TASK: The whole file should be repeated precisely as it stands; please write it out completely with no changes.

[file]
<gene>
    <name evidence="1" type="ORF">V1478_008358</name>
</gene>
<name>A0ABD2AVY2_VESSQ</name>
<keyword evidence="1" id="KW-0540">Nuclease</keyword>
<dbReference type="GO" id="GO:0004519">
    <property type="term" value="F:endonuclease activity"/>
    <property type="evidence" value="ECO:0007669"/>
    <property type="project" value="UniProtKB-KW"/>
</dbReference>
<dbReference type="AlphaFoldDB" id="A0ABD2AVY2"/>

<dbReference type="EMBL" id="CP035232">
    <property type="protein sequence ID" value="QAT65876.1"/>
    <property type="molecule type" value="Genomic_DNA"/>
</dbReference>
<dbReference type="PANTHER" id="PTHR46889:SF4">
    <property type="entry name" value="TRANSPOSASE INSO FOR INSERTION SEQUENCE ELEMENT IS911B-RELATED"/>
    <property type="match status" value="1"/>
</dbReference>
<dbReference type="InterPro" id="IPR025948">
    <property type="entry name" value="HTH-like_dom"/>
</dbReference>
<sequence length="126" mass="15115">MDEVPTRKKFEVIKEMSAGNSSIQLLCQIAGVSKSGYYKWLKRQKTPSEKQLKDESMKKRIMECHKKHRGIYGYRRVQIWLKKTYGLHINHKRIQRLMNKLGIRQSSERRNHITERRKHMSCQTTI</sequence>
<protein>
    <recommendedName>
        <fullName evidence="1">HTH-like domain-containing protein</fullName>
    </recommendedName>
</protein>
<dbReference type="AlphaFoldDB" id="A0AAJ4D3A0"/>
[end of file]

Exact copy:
<gene>
    <name evidence="1" type="ORF">V1478_008358</name>
</gene>
<name>A0ABD2AVY2_VESSQ</name>
<keyword evidence="1" id="KW-0540">Nuclease</keyword>
<dbReference type="GO" id="GO:0004519">
    <property type="term" value="F:endonuclease activity"/>
    <property type="evidence" value="ECO:0007669"/>
    <property type="project" value="UniProtKB-KW"/>
</dbReference>
<dbReference type="AlphaFoldDB" id="A0ABD2AVY2"/>

<dbReference type="EMBL" id="CP035232">
    <property type="protein sequence ID" value="QAT65876.1"/>
    <property type="molecule type" value="Genomic_DNA"/>
</dbReference>
<dbReference type="PANTHER" id="PTHR46889:SF4">
    <property type="entry name" value="TRANSPOSASE INSO FOR INSERTION SEQUENCE ELEMENT IS911B-RELATED"/>
    <property type="match status" value="1"/>
</dbReference>
<dbReference type="InterPro" id="IPR025948">
    <property type="entry name" value="HTH-like_dom"/>
</dbReference>
<sequence length="126" mass="15115">MDEVPTRKKFEVIKEMSAGNSSIQLLCQIAGVSKSGYYKWLKRQKTPSEKQLKDESMKKRIMECHKKHRGIYGYRRVQIWLKKTYGLHINHKRIQRLMNKLGIRQSSERRNHITERRKHMSCQTTI</sequence>
<protein>
    <recommendedName>
        <fullName evidence="1">HTH-like domain-containing protein</fullName>
    </recommendedName>
</protein>
<dbReference type="AlphaFoldDB" id="A0AAJ4D3A0"/>